16 March 2008 | bob the moo
The clips barely save it from the wooden corporate delivery that is as painful as it is "worthy"
In a situation that has echoes of Michael Jordan's experience in high school, young Walt finds that he doesn't make the cut when the basketball lineup for the season is announced. His coach's words of wisdom about trying harder and using the rejection as a motivator to improve is greeted with cynicism and Walt goes away disheartened. Half-heartedly shooting in the playground, Walt is considering the point of it whenever an unexpected shooting partner turns up with some words of wisdom and challenges of his own for Walt.
Unlike the accepted wisdom that there really isn't a safer pair of hands than Jordan, the NBA seemed to be confused about how to really use the inspiration figurehead that they suddenly had on their hands. Faced with hours of clips and footage the quandary seemed to be how best to utilise it. This "problem" must have been handed to the NBA marketing department, a team more used to do corporate videos, because I cannot think of any other reason for yet another Jordan film that puts clips and "talking head" contributions together with all the heart and imagination of one of those "hi, I'm Bob Jones, CEO of etc etc" films that employees of blue chip companies have to suffer though before smiling and saying what a great use of £100k it was.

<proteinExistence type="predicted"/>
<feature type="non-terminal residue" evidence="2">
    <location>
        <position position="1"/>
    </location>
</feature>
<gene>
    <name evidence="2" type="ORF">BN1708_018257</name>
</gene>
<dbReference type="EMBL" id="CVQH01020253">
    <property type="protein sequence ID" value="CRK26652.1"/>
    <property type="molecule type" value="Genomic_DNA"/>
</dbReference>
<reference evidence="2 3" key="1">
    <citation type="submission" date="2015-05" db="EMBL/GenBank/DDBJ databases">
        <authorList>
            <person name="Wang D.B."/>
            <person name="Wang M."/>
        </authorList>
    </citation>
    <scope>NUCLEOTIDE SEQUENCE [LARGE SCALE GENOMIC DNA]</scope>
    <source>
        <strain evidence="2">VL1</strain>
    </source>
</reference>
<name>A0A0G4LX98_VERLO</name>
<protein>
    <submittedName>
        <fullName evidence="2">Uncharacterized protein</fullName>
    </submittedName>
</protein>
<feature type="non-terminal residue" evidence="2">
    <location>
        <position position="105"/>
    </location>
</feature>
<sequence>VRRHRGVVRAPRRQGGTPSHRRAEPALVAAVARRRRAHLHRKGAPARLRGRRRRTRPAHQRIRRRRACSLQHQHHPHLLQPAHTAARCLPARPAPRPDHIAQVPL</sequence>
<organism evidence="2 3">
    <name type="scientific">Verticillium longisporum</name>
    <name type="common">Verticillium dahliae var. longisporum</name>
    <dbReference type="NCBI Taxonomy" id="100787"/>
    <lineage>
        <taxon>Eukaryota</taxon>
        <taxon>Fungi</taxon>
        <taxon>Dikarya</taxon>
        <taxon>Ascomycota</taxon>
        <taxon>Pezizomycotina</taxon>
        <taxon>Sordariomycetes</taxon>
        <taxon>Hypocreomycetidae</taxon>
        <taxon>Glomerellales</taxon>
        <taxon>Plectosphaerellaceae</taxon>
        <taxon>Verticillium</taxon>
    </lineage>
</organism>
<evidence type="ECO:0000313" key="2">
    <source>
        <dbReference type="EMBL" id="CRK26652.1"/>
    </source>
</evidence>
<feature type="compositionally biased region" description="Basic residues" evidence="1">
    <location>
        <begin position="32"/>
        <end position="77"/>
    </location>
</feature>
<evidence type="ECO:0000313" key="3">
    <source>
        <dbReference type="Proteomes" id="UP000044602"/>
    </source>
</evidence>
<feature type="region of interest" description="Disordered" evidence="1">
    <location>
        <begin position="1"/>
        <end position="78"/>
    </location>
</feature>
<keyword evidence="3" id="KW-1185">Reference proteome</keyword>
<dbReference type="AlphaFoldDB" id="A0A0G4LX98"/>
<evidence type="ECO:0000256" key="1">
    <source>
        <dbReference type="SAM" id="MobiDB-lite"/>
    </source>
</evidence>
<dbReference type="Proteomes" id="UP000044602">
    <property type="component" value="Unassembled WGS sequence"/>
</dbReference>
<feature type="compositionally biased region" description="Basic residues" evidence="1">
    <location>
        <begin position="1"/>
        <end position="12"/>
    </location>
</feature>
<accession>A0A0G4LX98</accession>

So here we have the collection of game clips framed with a series of "dramatic" sequences where Jordan delivers wisdom to a "youth" in need of a lesson. Starting with the dramatic sequences it perhaps goes without saying that they are rubbish and contain about as much wood as your average court floor. It is so unnatural and unconvincing that I found it quite painful even though I could see that it was "worthy" and that it was a genuine effort to harness the life-lessons within his career. Fortunately the film has its fair share of clips that demonstrate the determination and inspiration that the dramatic scenes allude to. These are rarely less than sensational and they make the film well worth seeing for all basketball fans. The talking-heads sort of fall in the middle somewhere in regards quality as mostly they are genuine and interesting but occasionally do have the air of pre-prepared marketing speak that has been put on an autocue for the players to read. The musical number at the end is also pretty awful.
Overall then a worthy enough attempt to tell a story but just a shame that it is all so wooden, sanitised and "corporate" with terrible direction from Snyder. The game action and some of the contributions make it watchable but it is unavoidable that much of the film feels like those rubbish "motivation" posters of eagles etc that you find in gyms and boardroom walls.